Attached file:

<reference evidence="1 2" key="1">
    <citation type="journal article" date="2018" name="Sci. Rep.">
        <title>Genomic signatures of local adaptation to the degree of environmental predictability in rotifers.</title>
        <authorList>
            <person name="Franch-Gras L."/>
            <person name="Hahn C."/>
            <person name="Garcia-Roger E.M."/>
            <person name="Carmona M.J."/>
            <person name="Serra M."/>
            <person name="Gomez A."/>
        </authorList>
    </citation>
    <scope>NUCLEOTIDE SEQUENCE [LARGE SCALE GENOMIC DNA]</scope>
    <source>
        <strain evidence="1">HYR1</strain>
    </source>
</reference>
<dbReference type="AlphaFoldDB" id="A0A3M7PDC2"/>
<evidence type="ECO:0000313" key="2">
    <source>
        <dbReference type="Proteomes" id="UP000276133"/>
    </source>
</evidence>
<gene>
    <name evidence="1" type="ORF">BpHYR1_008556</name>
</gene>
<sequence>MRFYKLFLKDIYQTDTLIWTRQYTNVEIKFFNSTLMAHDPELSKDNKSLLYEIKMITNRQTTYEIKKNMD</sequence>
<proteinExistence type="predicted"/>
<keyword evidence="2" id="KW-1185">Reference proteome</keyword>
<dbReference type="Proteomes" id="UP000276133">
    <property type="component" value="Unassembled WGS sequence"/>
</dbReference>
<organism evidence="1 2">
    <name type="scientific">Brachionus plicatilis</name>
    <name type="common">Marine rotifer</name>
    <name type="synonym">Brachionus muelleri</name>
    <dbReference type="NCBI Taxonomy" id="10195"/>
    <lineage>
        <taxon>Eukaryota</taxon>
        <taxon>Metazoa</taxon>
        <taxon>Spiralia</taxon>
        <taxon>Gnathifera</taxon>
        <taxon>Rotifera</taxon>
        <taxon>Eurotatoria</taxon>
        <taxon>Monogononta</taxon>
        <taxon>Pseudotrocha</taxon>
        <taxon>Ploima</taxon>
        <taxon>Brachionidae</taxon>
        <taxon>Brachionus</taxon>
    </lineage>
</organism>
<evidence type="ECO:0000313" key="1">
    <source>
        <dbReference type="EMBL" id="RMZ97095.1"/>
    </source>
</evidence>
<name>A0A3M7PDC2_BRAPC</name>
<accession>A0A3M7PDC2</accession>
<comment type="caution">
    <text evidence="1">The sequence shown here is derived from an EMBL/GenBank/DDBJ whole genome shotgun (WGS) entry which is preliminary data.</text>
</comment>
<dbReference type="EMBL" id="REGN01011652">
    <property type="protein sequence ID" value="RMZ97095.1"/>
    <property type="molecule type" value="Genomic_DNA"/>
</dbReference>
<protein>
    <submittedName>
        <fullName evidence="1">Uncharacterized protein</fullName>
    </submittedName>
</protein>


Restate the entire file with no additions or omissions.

<reference evidence="1 2" key="1">
    <citation type="journal article" date="2018" name="Sci. Rep.">
        <title>Genomic signatures of local adaptation to the degree of environmental predictability in rotifers.</title>
        <authorList>
            <person name="Franch-Gras L."/>
            <person name="Hahn C."/>
            <person name="Garcia-Roger E.M."/>
            <person name="Carmona M.J."/>
            <person name="Serra M."/>
            <person name="Gomez A."/>
        </authorList>
    </citation>
    <scope>NUCLEOTIDE SEQUENCE [LARGE SCALE GENOMIC DNA]</scope>
    <source>
        <strain evidence="1">HYR1</strain>
    </source>
</reference>
<dbReference type="AlphaFoldDB" id="A0A3M7PDC2"/>
<evidence type="ECO:0000313" key="2">
    <source>
        <dbReference type="Proteomes" id="UP000276133"/>
    </source>
</evidence>
<gene>
    <name evidence="1" type="ORF">BpHYR1_008556</name>
</gene>
<sequence>MRFYKLFLKDIYQTDTLIWTRQYTNVEIKFFNSTLMAHDPELSKDNKSLLYEIKMITNRQTTYEIKKNMD</sequence>
<proteinExistence type="predicted"/>
<keyword evidence="2" id="KW-1185">Reference proteome</keyword>
<dbReference type="Proteomes" id="UP000276133">
    <property type="component" value="Unassembled WGS sequence"/>
</dbReference>
<organism evidence="1 2">
    <name type="scientific">Brachionus plicatilis</name>
    <name type="common">Marine rotifer</name>
    <name type="synonym">Brachionus muelleri</name>
    <dbReference type="NCBI Taxonomy" id="10195"/>
    <lineage>
        <taxon>Eukaryota</taxon>
        <taxon>Metazoa</taxon>
        <taxon>Spiralia</taxon>
        <taxon>Gnathifera</taxon>
        <taxon>Rotifera</taxon>
        <taxon>Eurotatoria</taxon>
        <taxon>Monogononta</taxon>
        <taxon>Pseudotrocha</taxon>
        <taxon>Ploima</taxon>
        <taxon>Brachionidae</taxon>
        <taxon>Brachionus</taxon>
    </lineage>
</organism>
<evidence type="ECO:0000313" key="1">
    <source>
        <dbReference type="EMBL" id="RMZ97095.1"/>
    </source>
</evidence>
<name>A0A3M7PDC2_BRAPC</name>
<accession>A0A3M7PDC2</accession>
<comment type="caution">
    <text evidence="1">The sequence shown here is derived from an EMBL/GenBank/DDBJ whole genome shotgun (WGS) entry which is preliminary data.</text>
</comment>
<dbReference type="EMBL" id="REGN01011652">
    <property type="protein sequence ID" value="RMZ97095.1"/>
    <property type="molecule type" value="Genomic_DNA"/>
</dbReference>
<protein>
    <submittedName>
        <fullName evidence="1">Uncharacterized protein</fullName>
    </submittedName>
</protein>